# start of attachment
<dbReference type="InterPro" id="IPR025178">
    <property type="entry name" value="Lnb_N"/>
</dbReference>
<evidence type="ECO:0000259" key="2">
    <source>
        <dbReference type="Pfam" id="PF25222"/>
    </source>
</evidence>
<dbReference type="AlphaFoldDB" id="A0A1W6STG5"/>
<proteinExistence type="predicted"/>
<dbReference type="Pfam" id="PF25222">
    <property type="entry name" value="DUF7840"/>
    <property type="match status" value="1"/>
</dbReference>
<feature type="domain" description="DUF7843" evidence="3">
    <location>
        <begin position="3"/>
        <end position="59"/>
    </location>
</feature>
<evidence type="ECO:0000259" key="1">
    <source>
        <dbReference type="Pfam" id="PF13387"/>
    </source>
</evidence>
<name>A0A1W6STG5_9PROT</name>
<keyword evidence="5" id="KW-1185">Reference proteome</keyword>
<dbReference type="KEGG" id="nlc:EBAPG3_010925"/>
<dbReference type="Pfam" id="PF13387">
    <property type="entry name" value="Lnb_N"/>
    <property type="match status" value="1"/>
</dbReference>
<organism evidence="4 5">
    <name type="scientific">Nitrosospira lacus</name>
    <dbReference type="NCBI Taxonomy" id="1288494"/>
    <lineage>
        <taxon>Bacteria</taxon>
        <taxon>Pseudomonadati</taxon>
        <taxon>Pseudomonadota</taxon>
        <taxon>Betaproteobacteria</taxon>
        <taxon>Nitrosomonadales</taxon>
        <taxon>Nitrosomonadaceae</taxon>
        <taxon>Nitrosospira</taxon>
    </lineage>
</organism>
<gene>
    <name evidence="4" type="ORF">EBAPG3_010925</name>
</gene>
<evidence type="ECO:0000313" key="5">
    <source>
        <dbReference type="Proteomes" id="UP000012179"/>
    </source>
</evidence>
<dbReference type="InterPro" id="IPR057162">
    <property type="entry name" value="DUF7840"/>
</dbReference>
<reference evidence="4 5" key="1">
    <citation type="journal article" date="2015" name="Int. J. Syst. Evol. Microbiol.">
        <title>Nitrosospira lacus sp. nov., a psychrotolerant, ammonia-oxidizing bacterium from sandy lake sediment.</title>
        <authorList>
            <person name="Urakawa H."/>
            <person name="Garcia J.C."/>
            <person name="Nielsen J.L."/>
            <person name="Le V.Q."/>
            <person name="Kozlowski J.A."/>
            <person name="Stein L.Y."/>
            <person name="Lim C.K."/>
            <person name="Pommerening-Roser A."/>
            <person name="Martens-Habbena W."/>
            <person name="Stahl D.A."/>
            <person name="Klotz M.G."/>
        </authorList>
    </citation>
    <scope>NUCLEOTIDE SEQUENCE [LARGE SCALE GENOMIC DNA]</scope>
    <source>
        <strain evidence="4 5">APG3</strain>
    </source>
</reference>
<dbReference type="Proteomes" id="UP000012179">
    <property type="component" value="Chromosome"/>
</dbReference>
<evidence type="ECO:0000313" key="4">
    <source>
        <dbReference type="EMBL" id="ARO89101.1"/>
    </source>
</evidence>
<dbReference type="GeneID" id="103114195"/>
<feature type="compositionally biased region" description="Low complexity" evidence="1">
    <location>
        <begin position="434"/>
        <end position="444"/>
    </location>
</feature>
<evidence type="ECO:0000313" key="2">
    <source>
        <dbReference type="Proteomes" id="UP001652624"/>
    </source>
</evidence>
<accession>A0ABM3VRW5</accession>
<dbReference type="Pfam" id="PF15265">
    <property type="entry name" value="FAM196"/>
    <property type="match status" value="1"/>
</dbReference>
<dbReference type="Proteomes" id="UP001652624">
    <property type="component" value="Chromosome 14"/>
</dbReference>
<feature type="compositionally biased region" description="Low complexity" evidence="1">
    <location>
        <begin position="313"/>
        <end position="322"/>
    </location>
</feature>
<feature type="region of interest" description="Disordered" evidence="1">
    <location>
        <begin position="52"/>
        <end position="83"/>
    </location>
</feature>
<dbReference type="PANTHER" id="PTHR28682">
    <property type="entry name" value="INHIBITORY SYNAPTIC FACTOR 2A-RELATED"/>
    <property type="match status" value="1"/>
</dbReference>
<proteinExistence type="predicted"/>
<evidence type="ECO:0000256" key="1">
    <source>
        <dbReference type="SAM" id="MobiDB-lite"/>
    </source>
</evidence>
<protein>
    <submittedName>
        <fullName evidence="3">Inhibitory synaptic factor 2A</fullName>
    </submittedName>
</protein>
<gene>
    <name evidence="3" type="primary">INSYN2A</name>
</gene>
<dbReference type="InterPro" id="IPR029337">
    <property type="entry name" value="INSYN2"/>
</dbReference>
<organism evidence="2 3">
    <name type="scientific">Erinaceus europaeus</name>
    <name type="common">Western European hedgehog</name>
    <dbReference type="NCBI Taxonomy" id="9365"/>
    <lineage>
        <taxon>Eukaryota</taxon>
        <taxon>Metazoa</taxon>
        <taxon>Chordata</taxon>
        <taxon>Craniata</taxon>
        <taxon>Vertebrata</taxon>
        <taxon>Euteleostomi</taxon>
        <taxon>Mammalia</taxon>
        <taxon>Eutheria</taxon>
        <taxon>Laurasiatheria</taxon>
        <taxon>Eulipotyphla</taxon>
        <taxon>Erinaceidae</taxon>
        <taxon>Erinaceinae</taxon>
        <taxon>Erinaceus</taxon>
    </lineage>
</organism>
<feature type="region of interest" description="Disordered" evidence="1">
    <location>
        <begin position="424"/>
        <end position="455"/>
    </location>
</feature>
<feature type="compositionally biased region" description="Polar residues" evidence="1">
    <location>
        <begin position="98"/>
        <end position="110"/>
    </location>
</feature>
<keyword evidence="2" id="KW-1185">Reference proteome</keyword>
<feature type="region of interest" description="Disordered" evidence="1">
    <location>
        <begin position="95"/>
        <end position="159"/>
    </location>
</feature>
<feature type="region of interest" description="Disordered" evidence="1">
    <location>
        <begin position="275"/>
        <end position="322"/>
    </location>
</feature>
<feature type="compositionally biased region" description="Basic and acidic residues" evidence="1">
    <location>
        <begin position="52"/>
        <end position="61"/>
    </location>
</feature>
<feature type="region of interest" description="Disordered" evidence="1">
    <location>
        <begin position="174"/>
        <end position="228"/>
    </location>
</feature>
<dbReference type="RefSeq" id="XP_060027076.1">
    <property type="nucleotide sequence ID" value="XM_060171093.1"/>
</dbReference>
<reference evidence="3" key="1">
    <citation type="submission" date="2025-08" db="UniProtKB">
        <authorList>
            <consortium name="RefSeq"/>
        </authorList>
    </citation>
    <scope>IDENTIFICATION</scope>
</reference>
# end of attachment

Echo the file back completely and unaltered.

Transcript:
<dbReference type="InterPro" id="IPR025178">
    <property type="entry name" value="Lnb_N"/>
</dbReference>
<evidence type="ECO:0000259" key="2">
    <source>
        <dbReference type="Pfam" id="PF25222"/>
    </source>
</evidence>
<dbReference type="AlphaFoldDB" id="A0A1W6STG5"/>
<proteinExistence type="predicted"/>
<dbReference type="Pfam" id="PF25222">
    <property type="entry name" value="DUF7840"/>
    <property type="match status" value="1"/>
</dbReference>
<feature type="domain" description="DUF7843" evidence="3">
    <location>
        <begin position="3"/>
        <end position="59"/>
    </location>
</feature>
<evidence type="ECO:0000259" key="1">
    <source>
        <dbReference type="Pfam" id="PF13387"/>
    </source>
</evidence>
<name>A0A1W6STG5_9PROT</name>
<keyword evidence="5" id="KW-1185">Reference proteome</keyword>
<dbReference type="KEGG" id="nlc:EBAPG3_010925"/>
<dbReference type="Pfam" id="PF13387">
    <property type="entry name" value="Lnb_N"/>
    <property type="match status" value="1"/>
</dbReference>
<organism evidence="4 5">
    <name type="scientific">Nitrosospira lacus</name>
    <dbReference type="NCBI Taxonomy" id="1288494"/>
    <lineage>
        <taxon>Bacteria</taxon>
        <taxon>Pseudomonadati</taxon>
        <taxon>Pseudomonadota</taxon>
        <taxon>Betaproteobacteria</taxon>
        <taxon>Nitrosomonadales</taxon>
        <taxon>Nitrosomonadaceae</taxon>
        <taxon>Nitrosospira</taxon>
    </lineage>
</organism>
<gene>
    <name evidence="4" type="ORF">EBAPG3_010925</name>
</gene>
<evidence type="ECO:0000313" key="5">
    <source>
        <dbReference type="Proteomes" id="UP000012179"/>
    </source>
</evidence>
<dbReference type="InterPro" id="IPR057162">
    <property type="entry name" value="DUF7840"/>
</dbReference>
<reference evidence="4 5" key="1">
    <citation type="journal article" date="2015" name="Int. J. Syst. Evol. Microbiol.">
        <title>Nitrosospira lacus sp. nov., a psychrotolerant, ammonia-oxidizing bacterium from sandy lake sediment.</title>
        <authorList>
            <person name="Urakawa H."/>
            <person name="Garcia J.C."/>
            <person name="Nielsen J.L."/>
            <person name="Le V.Q."/>
            <person name="Kozlowski J.A."/>
            <person name="Stein L.Y."/>
            <person name="Lim C.K."/>
            <person name="Pommerening-Roser A."/>
            <person name="Martens-Habbena W."/>
            <person name="Stahl D.A."/>
            <person name="Klotz M.G."/>
        </authorList>
    </citation>
    <scope>NUCLEOTIDE SEQUENCE [LARGE SCALE GENOMIC DNA]</scope>
    <source>
        <strain evidence="4 5">APG3</strain>
    </source>
</reference>
<dbReference type="Proteomes" id="UP000012179">
    <property type="component" value="Chromosome"/>
</dbReference>
<evidence type="ECO:0000313" key="4">
    <source>
        <dbReference type="EMBL" id="ARO89101.1"/>
    </source>
</evidence>
<dbReference type="GeneID" id="103114195"/>
<feature type="compositionally biased region" description="Low complexity" evidence="1">
    <location>
        <begin position="434"/>
        <end position="444"/>
    </location>
</feature>
<evidence type="ECO:0000313" key="2">
    <source>
        <dbReference type="Proteomes" id="UP001652624"/>
    </source>
</evidence>
<accession>A0ABM3VRW5</accession>
<dbReference type="Pfam" id="PF15265">
    <property type="entry name" value="FAM196"/>
    <property type="match status" value="1"/>
</dbReference>
<dbReference type="Proteomes" id="UP001652624">
    <property type="component" value="Chromosome 14"/>
</dbReference>
<feature type="compositionally biased region" description="Low complexity" evidence="1">
    <location>
        <begin position="313"/>
        <end position="322"/>
    </location>
</feature>
<feature type="region of interest" description="Disordered" evidence="1">
    <location>
        <begin position="52"/>
        <end position="83"/>
    </location>
</feature>
<dbReference type="PANTHER" id="PTHR28682">
    <property type="entry name" value="INHIBITORY SYNAPTIC FACTOR 2A-RELATED"/>
    <property type="match status" value="1"/>
</dbReference>
<proteinExistence type="predicted"/>
<evidence type="ECO:0000256" key="1">
    <source>
        <dbReference type="SAM" id="MobiDB-lite"/>
    </source>
</evidence>
<protein>
    <submittedName>
        <fullName evidence="3">Inhibitory synaptic factor 2A</fullName>
    </submittedName>
</protein>
<gene>
    <name evidence="3" type="primary">INSYN2A</name>
</gene>
<dbReference type="InterPro" id="IPR029337">
    <property type="entry name" value="INSYN2"/>
</dbReference>
<organism evidence="2 3">
    <name type="scientific">Erinaceus europaeus</name>
    <name type="common">Western European hedgehog</name>
    <dbReference type="NCBI Taxonomy" id="9365"/>
    <lineage>
        <taxon>Eukaryota</taxon>
        <taxon>Metazoa</taxon>
        <taxon>Chordata</taxon>
        <taxon>Craniata</taxon>
        <taxon>Vertebrata</taxon>
        <taxon>Euteleostomi</taxon>
        <taxon>Mammalia</taxon>
        <taxon>Eutheria</taxon>
        <taxon>Laurasiatheria</taxon>
        <taxon>Eulipotyphla</taxon>
        <taxon>Erinaceidae</taxon>
        <taxon>Erinaceinae</taxon>
        <taxon>Erinaceus</taxon>
    </lineage>
</organism>
<feature type="region of interest" description="Disordered" evidence="1">
    <location>
        <begin position="424"/>
        <end position="455"/>
    </location>
</feature>
<feature type="compositionally biased region" description="Polar residues" evidence="1">
    <location>
        <begin position="98"/>
        <end position="110"/>
    </location>
</feature>
<keyword evidence="2" id="KW-1185">Reference proteome</keyword>
<feature type="region of interest" description="Disordered" evidence="1">
    <location>
        <begin position="95"/>
        <end position="159"/>
    </location>
</feature>
<feature type="region of interest" description="Disordered" evidence="1">
    <location>
        <begin position="275"/>
        <end position="322"/>
    </location>
</feature>
<feature type="compositionally biased region" description="Basic and acidic residues" evidence="1">
    <location>
        <begin position="52"/>
        <end position="61"/>
    </location>
</feature>
<feature type="region of interest" description="Disordered" evidence="1">
    <location>
        <begin position="174"/>
        <end position="228"/>
    </location>
</feature>
<dbReference type="RefSeq" id="XP_060027076.1">
    <property type="nucleotide sequence ID" value="XM_060171093.1"/>
</dbReference>
<reference evidence="3" key="1">
    <citation type="submission" date="2025-08" db="UniProtKB">
        <authorList>
            <consortium name="RefSeq"/>
        </authorList>
    </citation>
    <scope>IDENTIFICATION</scope>
</reference>